The hand-over of the fake McGuffin seems a bit forced -- particularly once Chen knows Kingdom is aware of his treachery, he shouldn't be letting her get away to warn Earth, by the rules already established in this episode (all that talk about human curiosity). The Doctor's shift back to his stubborn and cantankerous mode is quite surprising, given the way he's been going recently -- we might for a moment be back with Ian and Barbara.

The Christmas episode is, to my mind, a mistake that the show wouldn't make again until the remake. It has little or nothing to do with the ongoing story, being basically a pair of comic vignettes that could have been dropped in just about anywhere, or indeed left out completely. The quick piece to camera at the end was apparently a reasonably usual thing for the BBC to do at the time, though it does break the mood a bit to modern sensibilities.

When the Dalek time machine turns up, it feels like a flashback to The Chase -- though I don't like the exterior design of this one as much. (And that it's immediately followed by the same old stock footage of volcanic eruptions that was all over the sixties and seventies doesn't help.) Still, it's good to see the Monk back, even if he has no particular reason to be wearing that garb any more. Apart from that, with this episode of not-much-happening coming after the Christmas episode, it's starting to feel rather like padding, going round and round in circles with innocents getting slaughtered (even more like The Chase) until it's time for something to happen. And all of a sudden everyone forgets the Daleks' time travel capability, because it would break the plot if they were adequately wary.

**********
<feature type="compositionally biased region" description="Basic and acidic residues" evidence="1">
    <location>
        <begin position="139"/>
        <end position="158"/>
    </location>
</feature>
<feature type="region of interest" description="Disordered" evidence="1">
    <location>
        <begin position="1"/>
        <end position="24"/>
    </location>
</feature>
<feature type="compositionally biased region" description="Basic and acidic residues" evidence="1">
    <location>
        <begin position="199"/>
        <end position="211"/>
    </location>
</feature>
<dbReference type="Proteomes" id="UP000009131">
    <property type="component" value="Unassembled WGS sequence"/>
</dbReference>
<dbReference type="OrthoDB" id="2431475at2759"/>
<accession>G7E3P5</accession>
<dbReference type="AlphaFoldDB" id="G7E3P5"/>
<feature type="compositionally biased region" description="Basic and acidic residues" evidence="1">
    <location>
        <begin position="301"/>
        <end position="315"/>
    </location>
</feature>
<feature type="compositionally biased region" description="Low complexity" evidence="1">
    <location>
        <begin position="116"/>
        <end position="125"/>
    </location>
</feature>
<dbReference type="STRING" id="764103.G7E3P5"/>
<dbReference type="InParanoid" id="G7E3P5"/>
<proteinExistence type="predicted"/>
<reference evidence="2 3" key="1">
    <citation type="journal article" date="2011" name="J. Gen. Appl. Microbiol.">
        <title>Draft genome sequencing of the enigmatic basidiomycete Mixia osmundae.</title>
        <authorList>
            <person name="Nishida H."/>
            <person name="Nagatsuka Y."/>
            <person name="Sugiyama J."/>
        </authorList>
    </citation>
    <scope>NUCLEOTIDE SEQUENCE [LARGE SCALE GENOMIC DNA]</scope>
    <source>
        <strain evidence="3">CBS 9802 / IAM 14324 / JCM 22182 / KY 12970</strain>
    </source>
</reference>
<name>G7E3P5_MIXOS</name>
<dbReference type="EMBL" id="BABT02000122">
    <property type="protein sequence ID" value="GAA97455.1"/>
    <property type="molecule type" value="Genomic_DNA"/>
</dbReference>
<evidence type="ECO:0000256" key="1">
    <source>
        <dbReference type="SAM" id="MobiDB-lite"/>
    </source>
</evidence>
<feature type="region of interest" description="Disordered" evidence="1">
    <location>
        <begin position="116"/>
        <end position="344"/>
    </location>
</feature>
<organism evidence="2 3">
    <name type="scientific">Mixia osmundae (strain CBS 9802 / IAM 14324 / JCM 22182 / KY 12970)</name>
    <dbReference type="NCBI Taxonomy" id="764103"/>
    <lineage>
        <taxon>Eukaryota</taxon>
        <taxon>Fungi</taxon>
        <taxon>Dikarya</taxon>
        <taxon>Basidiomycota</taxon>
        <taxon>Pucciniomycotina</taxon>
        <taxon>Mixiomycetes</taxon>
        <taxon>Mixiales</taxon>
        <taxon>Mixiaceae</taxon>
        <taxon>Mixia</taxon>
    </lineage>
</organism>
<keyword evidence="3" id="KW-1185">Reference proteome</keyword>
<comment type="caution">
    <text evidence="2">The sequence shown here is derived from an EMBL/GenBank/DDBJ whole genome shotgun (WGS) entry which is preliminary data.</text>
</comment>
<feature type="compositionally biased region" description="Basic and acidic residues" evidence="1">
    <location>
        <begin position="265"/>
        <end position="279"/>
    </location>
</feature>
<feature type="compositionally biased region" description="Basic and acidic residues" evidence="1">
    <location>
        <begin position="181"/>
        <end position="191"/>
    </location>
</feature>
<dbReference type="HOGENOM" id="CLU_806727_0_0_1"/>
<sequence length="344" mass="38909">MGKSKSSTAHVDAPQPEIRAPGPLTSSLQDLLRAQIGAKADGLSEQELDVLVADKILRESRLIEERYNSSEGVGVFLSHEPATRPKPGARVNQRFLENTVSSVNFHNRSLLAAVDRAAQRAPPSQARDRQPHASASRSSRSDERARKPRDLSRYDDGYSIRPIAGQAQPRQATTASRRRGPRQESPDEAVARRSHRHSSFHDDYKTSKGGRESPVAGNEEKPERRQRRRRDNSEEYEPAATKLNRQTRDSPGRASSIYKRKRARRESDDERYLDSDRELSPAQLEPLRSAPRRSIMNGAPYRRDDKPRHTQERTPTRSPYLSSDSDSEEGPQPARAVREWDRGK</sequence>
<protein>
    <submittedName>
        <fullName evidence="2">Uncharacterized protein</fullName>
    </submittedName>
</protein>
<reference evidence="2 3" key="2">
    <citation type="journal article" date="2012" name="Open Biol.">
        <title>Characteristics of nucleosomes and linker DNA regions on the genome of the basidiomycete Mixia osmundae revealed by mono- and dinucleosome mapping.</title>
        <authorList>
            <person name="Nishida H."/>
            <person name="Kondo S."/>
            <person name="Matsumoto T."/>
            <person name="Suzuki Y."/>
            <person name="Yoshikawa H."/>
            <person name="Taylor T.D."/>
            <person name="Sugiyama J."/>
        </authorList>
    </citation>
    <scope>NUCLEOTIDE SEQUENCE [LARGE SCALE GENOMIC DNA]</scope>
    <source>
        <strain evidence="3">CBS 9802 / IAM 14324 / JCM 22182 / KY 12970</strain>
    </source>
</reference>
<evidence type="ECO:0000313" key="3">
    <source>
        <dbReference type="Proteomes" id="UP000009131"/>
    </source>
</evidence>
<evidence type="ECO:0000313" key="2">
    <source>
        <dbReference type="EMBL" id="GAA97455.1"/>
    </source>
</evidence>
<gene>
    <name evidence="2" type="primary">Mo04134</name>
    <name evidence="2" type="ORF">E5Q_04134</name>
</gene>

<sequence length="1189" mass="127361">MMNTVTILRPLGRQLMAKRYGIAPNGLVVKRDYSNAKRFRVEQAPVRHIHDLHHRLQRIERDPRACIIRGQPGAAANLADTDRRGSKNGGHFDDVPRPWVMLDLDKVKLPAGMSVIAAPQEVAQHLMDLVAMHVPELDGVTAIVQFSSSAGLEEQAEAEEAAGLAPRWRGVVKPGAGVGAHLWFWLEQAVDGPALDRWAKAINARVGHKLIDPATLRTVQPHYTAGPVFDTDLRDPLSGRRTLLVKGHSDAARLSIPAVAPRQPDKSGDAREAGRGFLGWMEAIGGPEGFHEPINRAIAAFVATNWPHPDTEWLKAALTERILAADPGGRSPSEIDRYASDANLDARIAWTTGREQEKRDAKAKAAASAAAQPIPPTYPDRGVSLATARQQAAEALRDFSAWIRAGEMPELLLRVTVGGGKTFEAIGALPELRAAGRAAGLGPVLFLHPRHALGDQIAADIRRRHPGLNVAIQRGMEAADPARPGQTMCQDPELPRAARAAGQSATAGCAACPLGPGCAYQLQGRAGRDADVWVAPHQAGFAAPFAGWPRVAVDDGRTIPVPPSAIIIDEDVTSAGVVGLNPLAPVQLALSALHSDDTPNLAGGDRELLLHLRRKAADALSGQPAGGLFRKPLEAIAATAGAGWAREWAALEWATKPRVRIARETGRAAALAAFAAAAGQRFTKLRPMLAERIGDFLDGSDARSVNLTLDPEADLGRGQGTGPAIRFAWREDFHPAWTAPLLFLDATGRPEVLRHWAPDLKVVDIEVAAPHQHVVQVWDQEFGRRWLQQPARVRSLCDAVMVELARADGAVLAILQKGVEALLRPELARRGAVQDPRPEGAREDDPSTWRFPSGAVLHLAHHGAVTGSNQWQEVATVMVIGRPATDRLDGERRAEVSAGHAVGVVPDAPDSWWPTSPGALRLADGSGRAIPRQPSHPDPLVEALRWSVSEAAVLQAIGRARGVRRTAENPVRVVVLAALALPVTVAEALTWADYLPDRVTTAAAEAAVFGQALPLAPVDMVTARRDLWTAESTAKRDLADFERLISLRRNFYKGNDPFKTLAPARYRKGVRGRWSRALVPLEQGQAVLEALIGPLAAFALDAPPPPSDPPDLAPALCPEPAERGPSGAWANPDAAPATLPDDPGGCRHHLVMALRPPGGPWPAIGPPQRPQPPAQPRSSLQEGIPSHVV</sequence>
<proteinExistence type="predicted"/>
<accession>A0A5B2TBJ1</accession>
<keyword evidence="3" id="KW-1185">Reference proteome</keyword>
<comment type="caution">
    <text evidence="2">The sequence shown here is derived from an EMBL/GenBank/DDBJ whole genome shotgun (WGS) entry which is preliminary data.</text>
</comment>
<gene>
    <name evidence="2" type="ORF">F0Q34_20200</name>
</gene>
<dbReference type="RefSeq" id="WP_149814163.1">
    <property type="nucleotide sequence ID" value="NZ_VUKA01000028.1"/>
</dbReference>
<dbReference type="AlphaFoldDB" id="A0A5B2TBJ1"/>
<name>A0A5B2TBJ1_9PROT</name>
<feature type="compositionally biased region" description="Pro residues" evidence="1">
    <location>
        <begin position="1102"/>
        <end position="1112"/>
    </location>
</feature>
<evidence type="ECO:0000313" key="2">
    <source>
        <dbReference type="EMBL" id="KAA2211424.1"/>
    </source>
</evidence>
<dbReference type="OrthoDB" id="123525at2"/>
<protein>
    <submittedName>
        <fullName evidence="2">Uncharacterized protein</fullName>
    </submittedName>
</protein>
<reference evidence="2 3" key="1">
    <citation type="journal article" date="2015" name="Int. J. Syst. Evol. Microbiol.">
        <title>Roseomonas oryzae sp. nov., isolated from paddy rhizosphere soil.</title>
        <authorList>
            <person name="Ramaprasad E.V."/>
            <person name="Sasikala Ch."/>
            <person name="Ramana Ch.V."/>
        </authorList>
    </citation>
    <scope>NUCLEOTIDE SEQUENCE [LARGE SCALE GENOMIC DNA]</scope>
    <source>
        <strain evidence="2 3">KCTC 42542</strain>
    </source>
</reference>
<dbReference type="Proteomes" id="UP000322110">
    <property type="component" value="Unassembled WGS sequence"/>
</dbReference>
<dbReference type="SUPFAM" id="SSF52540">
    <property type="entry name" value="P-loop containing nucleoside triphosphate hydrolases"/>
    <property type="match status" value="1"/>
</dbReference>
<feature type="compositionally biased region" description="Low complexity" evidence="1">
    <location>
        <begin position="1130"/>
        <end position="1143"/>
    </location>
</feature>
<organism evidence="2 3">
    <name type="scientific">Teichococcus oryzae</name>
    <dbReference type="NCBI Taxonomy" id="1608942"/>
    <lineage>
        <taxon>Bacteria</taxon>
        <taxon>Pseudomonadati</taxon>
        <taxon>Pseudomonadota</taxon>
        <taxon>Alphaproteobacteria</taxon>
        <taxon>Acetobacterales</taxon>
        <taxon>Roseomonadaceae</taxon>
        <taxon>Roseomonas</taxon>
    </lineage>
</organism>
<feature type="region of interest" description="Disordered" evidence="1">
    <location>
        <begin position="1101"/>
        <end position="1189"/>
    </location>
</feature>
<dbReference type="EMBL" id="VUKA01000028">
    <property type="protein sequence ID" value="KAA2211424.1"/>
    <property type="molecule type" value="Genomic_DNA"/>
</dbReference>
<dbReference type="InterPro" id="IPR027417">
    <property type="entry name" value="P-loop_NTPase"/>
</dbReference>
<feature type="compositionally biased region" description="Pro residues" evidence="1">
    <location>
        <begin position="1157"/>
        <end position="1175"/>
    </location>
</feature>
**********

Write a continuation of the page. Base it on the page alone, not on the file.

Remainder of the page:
I think the difficulty here is that the story is trying to balance between being about the Daleks and being about the settings in which things are happening. The brief sojourn in Egyptland is barely an introduction to the setting, but as a passing event it ought perhaps to be even quicker -- as it is, it lasts just long enough that we start to recognise some of the indigenes, in time for them to be cast under. Mind you, the sudden appearance of a Dalek from off-screen, where it would have been clearly visible to the people "surprised" by it, is rather fine.

Mavic Chen is, in the end, a troublesome character: he's originally painted as a reasonably smart (if megalomaniacal) fellow, betraying his fellow council members to the Daleks, but in the end he seems entirely surprised when both the council and the Daleks turn on him, and he hasn't taken any steps to deal with this thoroughly predictable situation. His major job seems to be the humanisation of the Dalek scenes. His plotting underling has promise for a while, but gets completely forgotten in the second half of the story (the Dennis Spooner part -- though at least the general humour works a bit better there).